Monday, May 24, 2010

Energy Audit Results

On Tuesday, May 18th, we completed an energy audit. By we, I mean Alex and I. She greeted the gentleman, Clarke, from MassSave who performed the actual audit. We have mostly CFLs, although not the fancy dimming ones. We're pretty energy efficient, minus the single-paned windows and carbon monoxide emissions from our heater in the basement. 

The heater puts out between 5000-6900 PPM (that's parts per million if you didn't know), which is terrible considering carbon monoxide levels shouldn't go over 100 PPM.  Our CO levels were between 4900-6800 PPM higher than they're supposed to be and above the legal limit. Our gas is currently shut off to the heater. At least we still have hot water.  Thank goodness it is not the winter or we would have been colder than we already were. 

It's been fun, ya'll. Catch you on the flip side. 

M. & A.

Sunday, May 9, 2010

Wanted: More Plots for Willing Gardeners

As I worked in my shared community garden plot this weekend—alongside a woman named Elisa who spoke with a Spanish accent and a man named Webb with white hair and glasses—I realized we were preparing the soil to grow more than just spring peas and summer tomatoes. After all the books and articles and blog posts I’ve read about the magic of community gardening, there’s nothing like actually experiencing it.

So different from the other ways I’ve grown food—on a larger, partly commercial scale at the Local Food Project at Airlie, and with a more individualistic approach in the backyard of our former rental house—vegetable gardening at a community plot emphasizes the fact that we all have the same basic needs. Whatever your background or situation, you have to eat, and many different kinds of people choose to meet that need by producing some of their own food on this shared land. Because there’s barely any boundary between plots, these diverse gardeners can’t help but rub elbows with one another. Conversations center around soil or plants or water or pests. Talk is simple, but rich. Chatter doesn’t last long because everyone wants to get back to work.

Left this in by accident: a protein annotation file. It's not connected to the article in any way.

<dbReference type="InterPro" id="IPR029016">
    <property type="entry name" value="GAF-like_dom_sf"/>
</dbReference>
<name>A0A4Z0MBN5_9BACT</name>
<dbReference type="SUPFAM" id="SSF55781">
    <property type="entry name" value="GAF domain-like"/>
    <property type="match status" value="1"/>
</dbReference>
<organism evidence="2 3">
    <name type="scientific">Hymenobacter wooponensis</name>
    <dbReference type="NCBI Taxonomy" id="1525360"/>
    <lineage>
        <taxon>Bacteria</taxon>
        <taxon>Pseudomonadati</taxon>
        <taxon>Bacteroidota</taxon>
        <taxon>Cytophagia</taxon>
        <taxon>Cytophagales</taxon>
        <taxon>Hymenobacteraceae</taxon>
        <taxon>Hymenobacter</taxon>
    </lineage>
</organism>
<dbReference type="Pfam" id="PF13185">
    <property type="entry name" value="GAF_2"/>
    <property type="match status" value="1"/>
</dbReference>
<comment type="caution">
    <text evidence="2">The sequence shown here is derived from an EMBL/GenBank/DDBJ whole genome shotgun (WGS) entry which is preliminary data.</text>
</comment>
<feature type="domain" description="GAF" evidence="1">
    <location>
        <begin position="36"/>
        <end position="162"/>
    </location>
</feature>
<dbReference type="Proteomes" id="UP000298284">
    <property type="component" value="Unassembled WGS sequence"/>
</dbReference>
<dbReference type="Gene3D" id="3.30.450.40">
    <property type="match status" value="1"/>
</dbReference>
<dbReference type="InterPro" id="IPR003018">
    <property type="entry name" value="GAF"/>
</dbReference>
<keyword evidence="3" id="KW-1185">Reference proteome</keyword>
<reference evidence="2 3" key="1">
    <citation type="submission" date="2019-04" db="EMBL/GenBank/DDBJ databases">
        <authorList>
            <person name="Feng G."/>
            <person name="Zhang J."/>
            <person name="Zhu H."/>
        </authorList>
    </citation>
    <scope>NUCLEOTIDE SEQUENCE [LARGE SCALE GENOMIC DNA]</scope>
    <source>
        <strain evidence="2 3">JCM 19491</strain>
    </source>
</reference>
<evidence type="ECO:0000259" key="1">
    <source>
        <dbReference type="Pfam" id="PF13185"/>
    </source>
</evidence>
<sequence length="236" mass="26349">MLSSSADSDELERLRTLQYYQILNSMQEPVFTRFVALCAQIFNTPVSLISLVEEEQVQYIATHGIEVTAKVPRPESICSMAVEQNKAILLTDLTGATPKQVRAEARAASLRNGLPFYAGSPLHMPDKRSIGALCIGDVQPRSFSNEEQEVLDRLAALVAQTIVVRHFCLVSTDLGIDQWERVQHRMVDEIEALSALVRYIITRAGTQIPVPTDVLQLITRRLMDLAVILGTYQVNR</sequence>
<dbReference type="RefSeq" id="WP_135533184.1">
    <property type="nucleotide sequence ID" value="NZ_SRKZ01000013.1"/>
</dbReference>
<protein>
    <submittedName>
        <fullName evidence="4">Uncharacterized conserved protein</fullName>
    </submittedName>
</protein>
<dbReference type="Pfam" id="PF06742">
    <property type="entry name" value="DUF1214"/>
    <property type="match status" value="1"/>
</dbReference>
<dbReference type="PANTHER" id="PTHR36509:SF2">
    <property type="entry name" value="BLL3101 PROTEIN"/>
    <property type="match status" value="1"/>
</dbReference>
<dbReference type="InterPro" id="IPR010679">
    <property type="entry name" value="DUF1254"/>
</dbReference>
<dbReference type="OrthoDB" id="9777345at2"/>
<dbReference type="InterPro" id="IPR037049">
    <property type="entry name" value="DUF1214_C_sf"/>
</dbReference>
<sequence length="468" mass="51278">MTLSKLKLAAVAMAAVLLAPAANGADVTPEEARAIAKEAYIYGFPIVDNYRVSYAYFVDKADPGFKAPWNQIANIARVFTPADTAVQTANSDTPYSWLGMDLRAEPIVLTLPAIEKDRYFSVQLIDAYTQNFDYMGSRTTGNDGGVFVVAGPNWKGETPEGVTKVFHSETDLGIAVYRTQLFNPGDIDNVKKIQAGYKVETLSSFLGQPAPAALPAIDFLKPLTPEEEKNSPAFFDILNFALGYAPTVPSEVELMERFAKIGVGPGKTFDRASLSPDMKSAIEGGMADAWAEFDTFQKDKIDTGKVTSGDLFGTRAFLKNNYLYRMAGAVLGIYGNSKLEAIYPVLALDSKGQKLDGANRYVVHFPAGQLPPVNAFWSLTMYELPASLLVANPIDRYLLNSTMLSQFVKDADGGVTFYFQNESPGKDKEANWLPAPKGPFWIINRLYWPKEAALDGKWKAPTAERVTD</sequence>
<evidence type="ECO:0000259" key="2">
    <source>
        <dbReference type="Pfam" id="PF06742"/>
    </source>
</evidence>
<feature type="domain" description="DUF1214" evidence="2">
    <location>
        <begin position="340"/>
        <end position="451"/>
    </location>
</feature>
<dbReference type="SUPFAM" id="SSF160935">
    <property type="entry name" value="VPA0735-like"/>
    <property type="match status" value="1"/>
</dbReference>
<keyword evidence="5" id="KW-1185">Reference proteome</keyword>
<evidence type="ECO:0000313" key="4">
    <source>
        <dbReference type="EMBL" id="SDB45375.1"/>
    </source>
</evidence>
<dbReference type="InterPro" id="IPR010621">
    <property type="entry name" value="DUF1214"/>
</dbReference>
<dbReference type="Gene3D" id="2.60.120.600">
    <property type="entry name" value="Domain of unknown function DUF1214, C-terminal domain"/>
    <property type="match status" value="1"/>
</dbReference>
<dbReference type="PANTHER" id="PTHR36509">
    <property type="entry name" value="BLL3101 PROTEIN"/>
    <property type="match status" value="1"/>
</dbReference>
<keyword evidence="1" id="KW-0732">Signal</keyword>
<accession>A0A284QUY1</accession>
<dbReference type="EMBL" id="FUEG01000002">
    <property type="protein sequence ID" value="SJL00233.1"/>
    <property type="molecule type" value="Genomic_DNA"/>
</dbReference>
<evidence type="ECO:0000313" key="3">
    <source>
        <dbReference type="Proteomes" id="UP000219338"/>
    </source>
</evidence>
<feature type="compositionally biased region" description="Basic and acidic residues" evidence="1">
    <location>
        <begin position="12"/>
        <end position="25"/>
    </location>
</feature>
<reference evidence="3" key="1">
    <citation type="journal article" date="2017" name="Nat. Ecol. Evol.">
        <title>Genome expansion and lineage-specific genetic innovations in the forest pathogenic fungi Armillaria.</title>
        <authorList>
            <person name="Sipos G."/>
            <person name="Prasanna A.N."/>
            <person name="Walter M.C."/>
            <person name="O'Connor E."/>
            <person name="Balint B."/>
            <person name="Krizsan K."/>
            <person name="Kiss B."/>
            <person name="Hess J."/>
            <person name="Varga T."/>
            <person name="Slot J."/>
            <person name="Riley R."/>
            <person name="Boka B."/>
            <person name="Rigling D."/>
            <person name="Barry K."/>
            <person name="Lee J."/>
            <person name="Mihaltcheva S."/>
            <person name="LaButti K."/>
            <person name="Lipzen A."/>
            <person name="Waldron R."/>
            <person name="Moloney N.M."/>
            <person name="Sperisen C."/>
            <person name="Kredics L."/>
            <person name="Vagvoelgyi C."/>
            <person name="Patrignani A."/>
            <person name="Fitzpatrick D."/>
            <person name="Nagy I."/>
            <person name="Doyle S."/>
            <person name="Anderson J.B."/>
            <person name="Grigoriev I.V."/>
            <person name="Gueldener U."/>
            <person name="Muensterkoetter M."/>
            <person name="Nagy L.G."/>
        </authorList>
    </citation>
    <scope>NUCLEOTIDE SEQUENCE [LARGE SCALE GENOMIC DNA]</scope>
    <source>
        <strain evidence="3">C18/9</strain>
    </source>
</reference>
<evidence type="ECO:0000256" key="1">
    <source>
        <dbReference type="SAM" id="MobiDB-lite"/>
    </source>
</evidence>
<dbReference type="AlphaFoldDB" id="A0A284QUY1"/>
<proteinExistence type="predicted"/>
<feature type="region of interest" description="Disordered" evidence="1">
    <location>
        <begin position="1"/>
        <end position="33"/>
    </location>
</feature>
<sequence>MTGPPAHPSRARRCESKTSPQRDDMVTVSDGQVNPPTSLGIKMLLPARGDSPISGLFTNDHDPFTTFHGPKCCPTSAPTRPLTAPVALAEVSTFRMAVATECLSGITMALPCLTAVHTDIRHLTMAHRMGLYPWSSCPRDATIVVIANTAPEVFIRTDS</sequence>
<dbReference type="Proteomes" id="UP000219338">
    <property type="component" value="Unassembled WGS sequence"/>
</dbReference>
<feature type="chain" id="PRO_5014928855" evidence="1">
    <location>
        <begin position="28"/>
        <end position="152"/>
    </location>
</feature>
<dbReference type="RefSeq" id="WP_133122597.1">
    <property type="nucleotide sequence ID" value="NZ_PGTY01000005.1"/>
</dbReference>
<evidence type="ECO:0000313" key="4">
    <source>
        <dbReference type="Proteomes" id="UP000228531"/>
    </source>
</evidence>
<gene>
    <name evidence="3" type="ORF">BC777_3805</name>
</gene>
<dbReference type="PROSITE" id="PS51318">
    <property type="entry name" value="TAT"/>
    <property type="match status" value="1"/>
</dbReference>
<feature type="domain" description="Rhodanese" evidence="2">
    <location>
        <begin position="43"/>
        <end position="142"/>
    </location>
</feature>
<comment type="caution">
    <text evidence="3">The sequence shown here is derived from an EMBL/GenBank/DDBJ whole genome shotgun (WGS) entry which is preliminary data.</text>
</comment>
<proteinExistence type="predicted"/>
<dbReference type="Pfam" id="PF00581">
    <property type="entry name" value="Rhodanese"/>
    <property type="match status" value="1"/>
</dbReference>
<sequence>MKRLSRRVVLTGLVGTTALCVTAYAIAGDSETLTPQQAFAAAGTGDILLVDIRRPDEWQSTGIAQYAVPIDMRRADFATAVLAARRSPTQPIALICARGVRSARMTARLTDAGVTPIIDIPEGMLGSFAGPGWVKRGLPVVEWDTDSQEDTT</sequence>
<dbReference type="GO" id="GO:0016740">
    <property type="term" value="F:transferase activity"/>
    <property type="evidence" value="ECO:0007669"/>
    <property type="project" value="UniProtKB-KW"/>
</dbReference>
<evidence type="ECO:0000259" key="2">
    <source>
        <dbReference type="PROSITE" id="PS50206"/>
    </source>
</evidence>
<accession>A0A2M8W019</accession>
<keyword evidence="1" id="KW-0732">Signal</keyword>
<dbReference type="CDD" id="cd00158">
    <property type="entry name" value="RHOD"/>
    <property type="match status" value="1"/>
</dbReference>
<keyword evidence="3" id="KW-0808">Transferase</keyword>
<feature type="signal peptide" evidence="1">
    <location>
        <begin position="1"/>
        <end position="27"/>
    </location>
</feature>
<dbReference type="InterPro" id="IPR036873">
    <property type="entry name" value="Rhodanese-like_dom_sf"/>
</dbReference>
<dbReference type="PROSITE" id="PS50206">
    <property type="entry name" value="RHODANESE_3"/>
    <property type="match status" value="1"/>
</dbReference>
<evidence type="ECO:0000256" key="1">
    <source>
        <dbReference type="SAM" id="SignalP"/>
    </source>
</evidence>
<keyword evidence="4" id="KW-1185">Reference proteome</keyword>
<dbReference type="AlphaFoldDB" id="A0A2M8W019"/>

A lot of people want to get in on this experience, but can’t. Arlington has only eight community gardens and the demand for plots far exceeds availability. While Greg and I loosened soil and pulled out weeds at the plot we have no official claim to (remember I randomly made a new friend who wanted to share hers), a man wandered up who said he’d been on the waiting list for three years. Riding my bike along Four Mile Run this evening I caught a quick view of a carefully tended vegetable garden on the bank of the stream out of sight from the road. I pedaled away with mixed feelings—excited that someone had found land in an unlikely spot to grow their own food, sad that with the next big rainstorm all their hard work will be washed away, and frustrated that Arlington isn’t meeting the enthusiasm of citizens to get out and garden.

For my independent study this summer I’ll be looking at the relationship between urban agriculture and citizenship. I’m looking forward to reading, observing, and pondering, but my big scary, thrilling idea is to use what I learn at some point down the line to form a pitch to convince Arlington decision-makers why urban agriculture should be a priority for our area. We’ll see what happens!

Wednesday, May 5, 2010


To change or not to change, that's the question....